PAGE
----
Our decision in Rivers offers appellants no comfort. As noted above, we held there that adjusting a sentence to run concurrently with an undischarged term of imprisonment is “no less proscribed by the statutory minimum than where the prisoner is credited by the BOP for time already served.” 329 F.3d at 122. But as that passage from Rivers suggests, absent express statutory authority, a statutory minimum term of imprisonment does “proscribe” the conferral of a sentencing break.5 A district court must impose a mandated minimum unless a more specific statutory provision allows the court to impose a lower sentence. As we explained in United States v. LabeilleSoto, 163 F.3d 93 (2d Cir.1998), § 3584(a) does not provide courts with such a power in this case: “From th[e] section's use of the modifier ‘undischarged,’ it may reasonably be inferred that Congress did not intend to allow the court to make a new prison term run concurrently with a prison term that has already been completed.” Id. at 98.
Appellants suggest that 18 U.S.C. § 3553 endows courts with authority to craft a reasonable sentence that reflects time already served on related state charges. But we have held that the general instructions in § 3553 cannot trump a specific statutory command to impose a minimum sentence. See United States v. Samas, 561 F.3d 108, 110 (2d Cir.2009) (“[A] district court must impose a statutorily mandated sentence even if the court would reach a different determination if it considered only § 3553(a)”). Thus, the appellant in Rivers was in a different position than the appellants here—Rivers could point to a statute that authorized the court to adjust his sentence in light of his time in state prison, while appellants here cannot.6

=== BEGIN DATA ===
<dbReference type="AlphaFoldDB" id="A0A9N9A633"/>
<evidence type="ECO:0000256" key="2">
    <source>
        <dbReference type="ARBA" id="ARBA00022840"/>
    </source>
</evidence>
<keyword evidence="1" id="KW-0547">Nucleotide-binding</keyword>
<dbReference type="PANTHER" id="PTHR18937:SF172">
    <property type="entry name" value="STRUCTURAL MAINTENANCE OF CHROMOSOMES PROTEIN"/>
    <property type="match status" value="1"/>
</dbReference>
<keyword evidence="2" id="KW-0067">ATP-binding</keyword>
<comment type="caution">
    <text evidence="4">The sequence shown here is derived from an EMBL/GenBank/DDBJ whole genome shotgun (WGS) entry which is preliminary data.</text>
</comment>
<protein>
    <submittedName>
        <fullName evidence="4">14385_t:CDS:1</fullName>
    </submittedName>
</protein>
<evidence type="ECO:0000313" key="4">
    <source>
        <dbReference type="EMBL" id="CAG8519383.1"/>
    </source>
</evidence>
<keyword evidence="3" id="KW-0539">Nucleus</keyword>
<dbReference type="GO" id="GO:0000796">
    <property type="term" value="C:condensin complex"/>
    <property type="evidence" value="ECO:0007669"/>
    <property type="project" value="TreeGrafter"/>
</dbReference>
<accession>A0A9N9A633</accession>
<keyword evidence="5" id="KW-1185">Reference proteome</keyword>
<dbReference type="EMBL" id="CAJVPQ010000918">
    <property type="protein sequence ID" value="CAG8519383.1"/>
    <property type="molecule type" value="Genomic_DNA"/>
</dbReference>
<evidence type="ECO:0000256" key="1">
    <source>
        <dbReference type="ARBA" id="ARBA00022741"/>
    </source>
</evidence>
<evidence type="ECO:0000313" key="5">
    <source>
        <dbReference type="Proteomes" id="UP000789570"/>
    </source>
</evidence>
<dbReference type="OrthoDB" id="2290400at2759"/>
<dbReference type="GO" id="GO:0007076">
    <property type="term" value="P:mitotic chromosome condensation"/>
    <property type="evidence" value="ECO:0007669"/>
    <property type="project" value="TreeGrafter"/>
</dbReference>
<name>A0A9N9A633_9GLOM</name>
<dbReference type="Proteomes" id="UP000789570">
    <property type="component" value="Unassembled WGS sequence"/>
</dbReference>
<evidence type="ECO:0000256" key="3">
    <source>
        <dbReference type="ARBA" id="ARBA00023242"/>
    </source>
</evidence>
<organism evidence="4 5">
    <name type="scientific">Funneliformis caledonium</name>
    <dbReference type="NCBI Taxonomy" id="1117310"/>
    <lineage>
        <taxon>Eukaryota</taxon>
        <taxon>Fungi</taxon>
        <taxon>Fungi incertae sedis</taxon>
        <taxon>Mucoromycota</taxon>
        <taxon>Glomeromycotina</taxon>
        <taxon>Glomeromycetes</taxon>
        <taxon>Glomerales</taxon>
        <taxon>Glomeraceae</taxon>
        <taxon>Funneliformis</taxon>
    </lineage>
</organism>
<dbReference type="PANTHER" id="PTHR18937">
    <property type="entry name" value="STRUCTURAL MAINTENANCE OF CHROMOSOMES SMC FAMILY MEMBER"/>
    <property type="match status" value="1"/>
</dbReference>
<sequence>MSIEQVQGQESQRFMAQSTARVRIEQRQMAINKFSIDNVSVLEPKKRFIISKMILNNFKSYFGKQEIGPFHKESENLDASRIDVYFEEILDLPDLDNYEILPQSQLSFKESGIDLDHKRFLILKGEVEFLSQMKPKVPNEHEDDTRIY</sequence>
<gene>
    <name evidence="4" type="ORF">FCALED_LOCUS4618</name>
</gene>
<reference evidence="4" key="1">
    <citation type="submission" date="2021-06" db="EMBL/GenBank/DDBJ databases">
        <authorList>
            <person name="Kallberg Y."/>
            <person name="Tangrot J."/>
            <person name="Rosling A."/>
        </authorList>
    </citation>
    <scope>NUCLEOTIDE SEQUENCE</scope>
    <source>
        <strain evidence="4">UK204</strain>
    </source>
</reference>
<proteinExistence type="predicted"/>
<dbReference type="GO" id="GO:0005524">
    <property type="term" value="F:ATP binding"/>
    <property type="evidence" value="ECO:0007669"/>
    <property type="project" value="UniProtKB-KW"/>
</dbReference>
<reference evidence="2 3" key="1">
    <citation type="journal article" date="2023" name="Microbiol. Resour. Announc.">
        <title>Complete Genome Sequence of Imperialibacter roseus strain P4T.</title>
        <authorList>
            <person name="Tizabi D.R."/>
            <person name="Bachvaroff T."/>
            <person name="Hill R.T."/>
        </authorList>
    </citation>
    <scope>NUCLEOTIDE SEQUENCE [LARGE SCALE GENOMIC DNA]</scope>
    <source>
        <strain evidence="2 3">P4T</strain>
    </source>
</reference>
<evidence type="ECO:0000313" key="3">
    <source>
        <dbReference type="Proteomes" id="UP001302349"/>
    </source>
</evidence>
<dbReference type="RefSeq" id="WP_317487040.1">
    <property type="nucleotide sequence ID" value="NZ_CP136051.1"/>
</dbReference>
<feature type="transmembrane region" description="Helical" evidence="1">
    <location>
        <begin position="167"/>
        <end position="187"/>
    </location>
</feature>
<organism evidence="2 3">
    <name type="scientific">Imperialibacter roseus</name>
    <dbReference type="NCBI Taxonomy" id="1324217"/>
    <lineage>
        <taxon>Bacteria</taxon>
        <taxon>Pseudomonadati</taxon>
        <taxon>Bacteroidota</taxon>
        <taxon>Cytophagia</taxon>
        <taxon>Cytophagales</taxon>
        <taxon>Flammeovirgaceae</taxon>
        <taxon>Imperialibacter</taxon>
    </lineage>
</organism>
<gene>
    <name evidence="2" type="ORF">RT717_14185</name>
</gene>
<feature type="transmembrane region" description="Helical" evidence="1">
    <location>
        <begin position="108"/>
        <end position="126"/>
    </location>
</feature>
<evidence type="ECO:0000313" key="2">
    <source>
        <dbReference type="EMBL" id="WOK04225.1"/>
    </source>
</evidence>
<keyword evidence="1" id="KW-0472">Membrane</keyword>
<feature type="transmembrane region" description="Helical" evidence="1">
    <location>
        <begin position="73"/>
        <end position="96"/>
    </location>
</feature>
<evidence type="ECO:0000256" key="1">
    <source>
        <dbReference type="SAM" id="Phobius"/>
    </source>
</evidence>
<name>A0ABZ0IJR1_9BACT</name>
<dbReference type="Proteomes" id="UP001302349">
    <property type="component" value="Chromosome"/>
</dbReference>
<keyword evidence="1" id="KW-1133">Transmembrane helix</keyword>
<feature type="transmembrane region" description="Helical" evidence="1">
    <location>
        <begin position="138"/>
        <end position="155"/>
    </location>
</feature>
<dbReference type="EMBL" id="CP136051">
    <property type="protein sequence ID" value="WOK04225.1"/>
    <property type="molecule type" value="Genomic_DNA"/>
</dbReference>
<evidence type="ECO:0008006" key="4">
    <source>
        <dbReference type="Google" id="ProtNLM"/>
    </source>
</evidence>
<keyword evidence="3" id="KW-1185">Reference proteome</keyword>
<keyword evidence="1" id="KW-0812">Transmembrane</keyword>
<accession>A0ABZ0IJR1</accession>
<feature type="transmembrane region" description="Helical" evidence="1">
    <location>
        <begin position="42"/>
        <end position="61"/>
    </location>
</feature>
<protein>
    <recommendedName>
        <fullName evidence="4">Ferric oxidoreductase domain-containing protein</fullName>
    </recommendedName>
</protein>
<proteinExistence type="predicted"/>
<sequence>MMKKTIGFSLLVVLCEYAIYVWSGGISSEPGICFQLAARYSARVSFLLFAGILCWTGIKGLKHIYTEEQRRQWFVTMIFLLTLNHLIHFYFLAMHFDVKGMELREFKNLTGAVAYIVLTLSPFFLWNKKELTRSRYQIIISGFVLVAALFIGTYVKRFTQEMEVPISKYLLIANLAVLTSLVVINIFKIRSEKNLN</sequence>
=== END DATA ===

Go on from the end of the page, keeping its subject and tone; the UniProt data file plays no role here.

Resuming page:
Lucas (but not the other appellants) argues that our reading of U .S.S.G. § 5G1.3(b) and 18 U.S.C. § 3584 may lead to irrational results. A defendant who finishes serving a state term while awaiting a hearing date in federal court, for example, will not receive the benefit of a concurrent sentence even though he might have qualified for one had the federal case proceeded more quickly. Lucas argues that this renders the statutory distinction between undischarged and discharged sentences unconstitutional under the equal protection component of the Fifth Amendment's due process clause. But as Lucas concedes, the distinction between unfinished and completed sentences need only survive rational basis review to pass constitutional muster. See Griffin v. Mann, 156 F.3d 288, 291 (2d Cir.2008) (applying rational basis scrutiny to sentencing enhancements). Under that generous standard of review, the “differential” between sentences “must be upheld against an equal protection challenge if there is any reasonably conceivable state of facts that could provide a rational basis for the classification.” United States v. Thomas, 628 F.3d 64, 70 (2d Cir.2010) (brackets omitted).
Therefore, in order to prevail on this claim, Lucas must overcome the “challenged classification['s] strong presumption of validity” by rebutting “every conceivable basis which might support it.” Id. at 70–71 (internal quotation marks omitted). Lucas has not met this considerable burden. While Lucas has suggested that his individual circumstances do not present the same concerns that might have motivated Congress to distinguish between discharged and undischarged sentences,7 he fails to demonstrate that there are no plausible reasons for Congress to have drawn the distinction at issue. See FCC v. Beach Commc'ns, 508 U.S. 307,313–14 (1993).
In sum, we hold (1) that neither U.S.S.G. § 5G1.3 nor 18 U.S.C. § 3584 authorizes a district court to run a term of imprisonment concurrently with a discharged term of imprisonment on related charges, and (2) that those provisions' distinctions between discharged and undischarged terms are not irrational.
We have reviewed appellants' remaining arguments and conclude they are without merit. Accordingly, the judgment of the district court is hereby AFFIRMED.
1. Given the nature and quantity of drugs involved, appellants would normally have faced five-year mandatory prison sentences, but because all three appellants had prior drug-related felony convictions, the minimum was increased to ten years of imprisonment. See 18 U.S.C. § 841(b)(1)(B).